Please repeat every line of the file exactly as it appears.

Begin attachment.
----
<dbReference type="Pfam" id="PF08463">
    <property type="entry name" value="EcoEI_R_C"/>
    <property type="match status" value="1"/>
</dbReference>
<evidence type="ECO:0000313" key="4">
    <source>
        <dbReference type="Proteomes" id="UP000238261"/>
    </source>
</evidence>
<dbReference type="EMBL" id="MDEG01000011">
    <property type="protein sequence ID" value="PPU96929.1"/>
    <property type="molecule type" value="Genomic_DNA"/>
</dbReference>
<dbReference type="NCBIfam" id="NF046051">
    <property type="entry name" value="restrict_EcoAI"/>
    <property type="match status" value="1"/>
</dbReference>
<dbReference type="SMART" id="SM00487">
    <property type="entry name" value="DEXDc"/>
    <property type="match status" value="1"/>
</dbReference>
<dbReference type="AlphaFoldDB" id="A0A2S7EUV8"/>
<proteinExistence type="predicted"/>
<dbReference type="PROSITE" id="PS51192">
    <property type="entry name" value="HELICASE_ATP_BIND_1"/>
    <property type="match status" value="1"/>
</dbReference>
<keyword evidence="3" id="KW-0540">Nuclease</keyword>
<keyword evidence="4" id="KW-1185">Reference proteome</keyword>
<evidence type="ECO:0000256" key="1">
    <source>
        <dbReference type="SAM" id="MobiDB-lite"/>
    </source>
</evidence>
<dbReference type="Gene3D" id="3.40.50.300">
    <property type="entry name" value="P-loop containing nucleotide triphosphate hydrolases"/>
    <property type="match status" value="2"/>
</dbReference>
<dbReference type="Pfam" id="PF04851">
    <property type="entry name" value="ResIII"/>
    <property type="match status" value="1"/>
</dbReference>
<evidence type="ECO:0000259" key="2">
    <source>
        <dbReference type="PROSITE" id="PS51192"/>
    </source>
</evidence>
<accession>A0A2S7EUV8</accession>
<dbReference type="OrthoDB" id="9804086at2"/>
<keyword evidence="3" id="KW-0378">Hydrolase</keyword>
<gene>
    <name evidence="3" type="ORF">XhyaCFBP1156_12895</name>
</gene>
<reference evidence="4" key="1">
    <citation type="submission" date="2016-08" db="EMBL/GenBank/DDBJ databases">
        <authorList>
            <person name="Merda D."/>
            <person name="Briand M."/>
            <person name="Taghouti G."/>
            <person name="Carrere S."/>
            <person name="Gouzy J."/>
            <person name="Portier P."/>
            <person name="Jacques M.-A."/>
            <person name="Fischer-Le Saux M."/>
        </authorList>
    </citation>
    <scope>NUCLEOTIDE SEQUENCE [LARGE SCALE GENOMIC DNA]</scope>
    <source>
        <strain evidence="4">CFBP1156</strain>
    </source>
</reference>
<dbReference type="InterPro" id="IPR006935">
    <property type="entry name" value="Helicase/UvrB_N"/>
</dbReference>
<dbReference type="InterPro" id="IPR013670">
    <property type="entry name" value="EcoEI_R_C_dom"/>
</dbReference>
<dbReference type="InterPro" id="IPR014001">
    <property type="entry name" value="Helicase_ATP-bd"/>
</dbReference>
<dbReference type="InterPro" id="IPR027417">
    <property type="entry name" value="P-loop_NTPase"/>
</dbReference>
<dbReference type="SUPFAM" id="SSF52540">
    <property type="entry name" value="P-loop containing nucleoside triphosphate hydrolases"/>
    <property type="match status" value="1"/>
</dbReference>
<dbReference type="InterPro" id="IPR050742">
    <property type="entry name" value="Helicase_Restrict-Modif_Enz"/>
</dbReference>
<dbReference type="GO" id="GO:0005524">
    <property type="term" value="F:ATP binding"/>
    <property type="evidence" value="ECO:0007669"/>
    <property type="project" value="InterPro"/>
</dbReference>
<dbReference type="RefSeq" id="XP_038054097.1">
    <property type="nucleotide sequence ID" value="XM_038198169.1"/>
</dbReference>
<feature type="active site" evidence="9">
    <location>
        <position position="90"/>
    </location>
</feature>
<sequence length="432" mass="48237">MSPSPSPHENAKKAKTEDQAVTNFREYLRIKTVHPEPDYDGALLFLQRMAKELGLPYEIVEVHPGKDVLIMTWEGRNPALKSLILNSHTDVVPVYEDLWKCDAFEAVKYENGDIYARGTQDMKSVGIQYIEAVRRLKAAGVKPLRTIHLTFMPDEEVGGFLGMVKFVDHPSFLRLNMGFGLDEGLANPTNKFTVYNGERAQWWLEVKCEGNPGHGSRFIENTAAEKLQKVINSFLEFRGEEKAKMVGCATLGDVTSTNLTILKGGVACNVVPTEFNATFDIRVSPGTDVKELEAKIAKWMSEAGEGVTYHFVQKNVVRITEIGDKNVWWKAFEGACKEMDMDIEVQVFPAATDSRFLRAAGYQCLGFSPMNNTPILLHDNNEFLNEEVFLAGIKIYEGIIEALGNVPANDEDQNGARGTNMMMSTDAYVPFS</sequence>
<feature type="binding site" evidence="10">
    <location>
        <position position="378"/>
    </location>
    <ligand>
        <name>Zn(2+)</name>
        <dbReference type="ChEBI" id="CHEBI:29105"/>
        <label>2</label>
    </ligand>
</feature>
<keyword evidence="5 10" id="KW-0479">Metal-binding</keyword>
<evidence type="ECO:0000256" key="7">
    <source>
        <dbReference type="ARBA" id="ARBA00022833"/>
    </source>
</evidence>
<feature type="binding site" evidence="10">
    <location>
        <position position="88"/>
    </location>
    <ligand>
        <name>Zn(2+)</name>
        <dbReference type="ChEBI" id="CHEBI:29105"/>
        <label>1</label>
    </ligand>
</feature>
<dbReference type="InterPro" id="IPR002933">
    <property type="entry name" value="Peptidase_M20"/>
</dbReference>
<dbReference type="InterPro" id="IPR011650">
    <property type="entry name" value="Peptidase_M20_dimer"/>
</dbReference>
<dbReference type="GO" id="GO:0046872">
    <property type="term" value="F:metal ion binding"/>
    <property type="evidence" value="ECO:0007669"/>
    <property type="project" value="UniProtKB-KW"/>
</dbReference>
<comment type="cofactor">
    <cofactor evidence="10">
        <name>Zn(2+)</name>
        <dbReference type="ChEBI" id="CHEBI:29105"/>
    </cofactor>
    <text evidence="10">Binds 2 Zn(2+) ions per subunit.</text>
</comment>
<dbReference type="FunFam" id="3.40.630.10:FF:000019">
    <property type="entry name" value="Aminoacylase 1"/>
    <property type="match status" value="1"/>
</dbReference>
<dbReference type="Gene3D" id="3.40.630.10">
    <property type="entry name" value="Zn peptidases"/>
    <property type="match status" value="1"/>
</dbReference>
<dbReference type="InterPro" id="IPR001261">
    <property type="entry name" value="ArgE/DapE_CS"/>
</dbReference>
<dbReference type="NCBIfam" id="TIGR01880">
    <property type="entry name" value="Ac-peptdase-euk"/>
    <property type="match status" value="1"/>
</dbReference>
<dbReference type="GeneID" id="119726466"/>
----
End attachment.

<dbReference type="Pfam" id="PF08463">
    <property type="entry name" value="EcoEI_R_C"/>
    <property type="match status" value="1"/>
</dbReference>
<evidence type="ECO:0000313" key="4">
    <source>
        <dbReference type="Proteomes" id="UP000238261"/>
    </source>
</evidence>
<dbReference type="EMBL" id="MDEG01000011">
    <property type="protein sequence ID" value="PPU96929.1"/>
    <property type="molecule type" value="Genomic_DNA"/>
</dbReference>
<dbReference type="NCBIfam" id="NF046051">
    <property type="entry name" value="restrict_EcoAI"/>
    <property type="match status" value="1"/>
</dbReference>
<dbReference type="SMART" id="SM00487">
    <property type="entry name" value="DEXDc"/>
    <property type="match status" value="1"/>
</dbReference>
<dbReference type="AlphaFoldDB" id="A0A2S7EUV8"/>
<proteinExistence type="predicted"/>
<dbReference type="PROSITE" id="PS51192">
    <property type="entry name" value="HELICASE_ATP_BIND_1"/>
    <property type="match status" value="1"/>
</dbReference>
<keyword evidence="3" id="KW-0540">Nuclease</keyword>
<keyword evidence="4" id="KW-1185">Reference proteome</keyword>
<evidence type="ECO:0000256" key="1">
    <source>
        <dbReference type="SAM" id="MobiDB-lite"/>
    </source>
</evidence>
<dbReference type="Gene3D" id="3.40.50.300">
    <property type="entry name" value="P-loop containing nucleotide triphosphate hydrolases"/>
    <property type="match status" value="2"/>
</dbReference>
<dbReference type="Pfam" id="PF04851">
    <property type="entry name" value="ResIII"/>
    <property type="match status" value="1"/>
</dbReference>
<evidence type="ECO:0000259" key="2">
    <source>
        <dbReference type="PROSITE" id="PS51192"/>
    </source>
</evidence>
<accession>A0A2S7EUV8</accession>
<dbReference type="OrthoDB" id="9804086at2"/>
<keyword evidence="3" id="KW-0378">Hydrolase</keyword>
<gene>
    <name evidence="3" type="ORF">XhyaCFBP1156_12895</name>
</gene>
<reference evidence="4" key="1">
    <citation type="submission" date="2016-08" db="EMBL/GenBank/DDBJ databases">
        <authorList>
            <person name="Merda D."/>
            <person name="Briand M."/>
            <person name="Taghouti G."/>
            <person name="Carrere S."/>
            <person name="Gouzy J."/>
            <person name="Portier P."/>
            <person name="Jacques M.-A."/>
            <person name="Fischer-Le Saux M."/>
        </authorList>
    </citation>
    <scope>NUCLEOTIDE SEQUENCE [LARGE SCALE GENOMIC DNA]</scope>
    <source>
        <strain evidence="4">CFBP1156</strain>
    </source>
</reference>
<dbReference type="InterPro" id="IPR006935">
    <property type="entry name" value="Helicase/UvrB_N"/>
</dbReference>
<dbReference type="InterPro" id="IPR013670">
    <property type="entry name" value="EcoEI_R_C_dom"/>
</dbReference>
<dbReference type="InterPro" id="IPR014001">
    <property type="entry name" value="Helicase_ATP-bd"/>
</dbReference>
<dbReference type="InterPro" id="IPR027417">
    <property type="entry name" value="P-loop_NTPase"/>
</dbReference>
<dbReference type="SUPFAM" id="SSF52540">
    <property type="entry name" value="P-loop containing nucleoside triphosphate hydrolases"/>
    <property type="match status" value="1"/>
</dbReference>
<dbReference type="InterPro" id="IPR050742">
    <property type="entry name" value="Helicase_Restrict-Modif_Enz"/>
</dbReference>
<dbReference type="GO" id="GO:0005524">
    <property type="term" value="F:ATP binding"/>
    <property type="evidence" value="ECO:0007669"/>
    <property type="project" value="InterPro"/>
</dbReference>
<dbReference type="RefSeq" id="XP_038054097.1">
    <property type="nucleotide sequence ID" value="XM_038198169.1"/>
</dbReference>
<feature type="active site" evidence="9">
    <location>
        <position position="90"/>
    </location>
</feature>
<sequence length="432" mass="48237">MSPSPSPHENAKKAKTEDQAVTNFREYLRIKTVHPEPDYDGALLFLQRMAKELGLPYEIVEVHPGKDVLIMTWEGRNPALKSLILNSHTDVVPVYEDLWKCDAFEAVKYENGDIYARGTQDMKSVGIQYIEAVRRLKAAGVKPLRTIHLTFMPDEEVGGFLGMVKFVDHPSFLRLNMGFGLDEGLANPTNKFTVYNGERAQWWLEVKCEGNPGHGSRFIENTAAEKLQKVINSFLEFRGEEKAKMVGCATLGDVTSTNLTILKGGVACNVVPTEFNATFDIRVSPGTDVKELEAKIAKWMSEAGEGVTYHFVQKNVVRITEIGDKNVWWKAFEGACKEMDMDIEVQVFPAATDSRFLRAAGYQCLGFSPMNNTPILLHDNNEFLNEEVFLAGIKIYEGIIEALGNVPANDEDQNGARGTNMMMSTDAYVPFS</sequence>
<feature type="binding site" evidence="10">
    <location>
        <position position="378"/>
    </location>
    <ligand>
        <name>Zn(2+)</name>
        <dbReference type="ChEBI" id="CHEBI:29105"/>
        <label>2</label>
    </ligand>
</feature>
<keyword evidence="5 10" id="KW-0479">Metal-binding</keyword>
<evidence type="ECO:0000256" key="7">
    <source>
        <dbReference type="ARBA" id="ARBA00022833"/>
    </source>
</evidence>
<feature type="binding site" evidence="10">
    <location>
        <position position="88"/>
    </location>
    <ligand>
        <name>Zn(2+)</name>
        <dbReference type="ChEBI" id="CHEBI:29105"/>
        <label>1</label>
    </ligand>
</feature>
<dbReference type="InterPro" id="IPR002933">
    <property type="entry name" value="Peptidase_M20"/>
</dbReference>
<dbReference type="InterPro" id="IPR011650">
    <property type="entry name" value="Peptidase_M20_dimer"/>
</dbReference>
<dbReference type="GO" id="GO:0046872">
    <property type="term" value="F:metal ion binding"/>
    <property type="evidence" value="ECO:0007669"/>
    <property type="project" value="UniProtKB-KW"/>
</dbReference>
<comment type="cofactor">
    <cofactor evidence="10">
        <name>Zn(2+)</name>
        <dbReference type="ChEBI" id="CHEBI:29105"/>
    </cofactor>
    <text evidence="10">Binds 2 Zn(2+) ions per subunit.</text>
</comment>
<dbReference type="FunFam" id="3.40.630.10:FF:000019">
    <property type="entry name" value="Aminoacylase 1"/>
    <property type="match status" value="1"/>
</dbReference>
<dbReference type="Gene3D" id="3.40.630.10">
    <property type="entry name" value="Zn peptidases"/>
    <property type="match status" value="1"/>
</dbReference>
<dbReference type="InterPro" id="IPR001261">
    <property type="entry name" value="ArgE/DapE_CS"/>
</dbReference>
<dbReference type="NCBIfam" id="TIGR01880">
    <property type="entry name" value="Ac-peptdase-euk"/>
    <property type="match status" value="1"/>
</dbReference>
<dbReference type="GeneID" id="119726466"/>